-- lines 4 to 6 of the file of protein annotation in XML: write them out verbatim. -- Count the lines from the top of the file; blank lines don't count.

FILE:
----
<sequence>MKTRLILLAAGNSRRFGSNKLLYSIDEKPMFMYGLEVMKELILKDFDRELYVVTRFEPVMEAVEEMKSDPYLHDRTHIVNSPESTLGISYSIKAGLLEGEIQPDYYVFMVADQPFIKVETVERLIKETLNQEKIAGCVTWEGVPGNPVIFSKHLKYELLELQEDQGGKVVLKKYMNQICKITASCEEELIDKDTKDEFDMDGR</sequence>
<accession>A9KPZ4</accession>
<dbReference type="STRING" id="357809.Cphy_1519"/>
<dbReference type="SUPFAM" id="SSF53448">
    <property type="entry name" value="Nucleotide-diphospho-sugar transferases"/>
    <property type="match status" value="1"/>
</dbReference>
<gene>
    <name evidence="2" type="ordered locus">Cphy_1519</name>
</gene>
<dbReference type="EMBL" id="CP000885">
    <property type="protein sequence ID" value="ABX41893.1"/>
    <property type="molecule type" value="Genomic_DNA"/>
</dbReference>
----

<dbReference type="SUPFAM" id="SSF53448">
    <property type="entry name" value="Nucleotide-diphospho-sugar transferases"/>
    <property type="match status" value="1"/>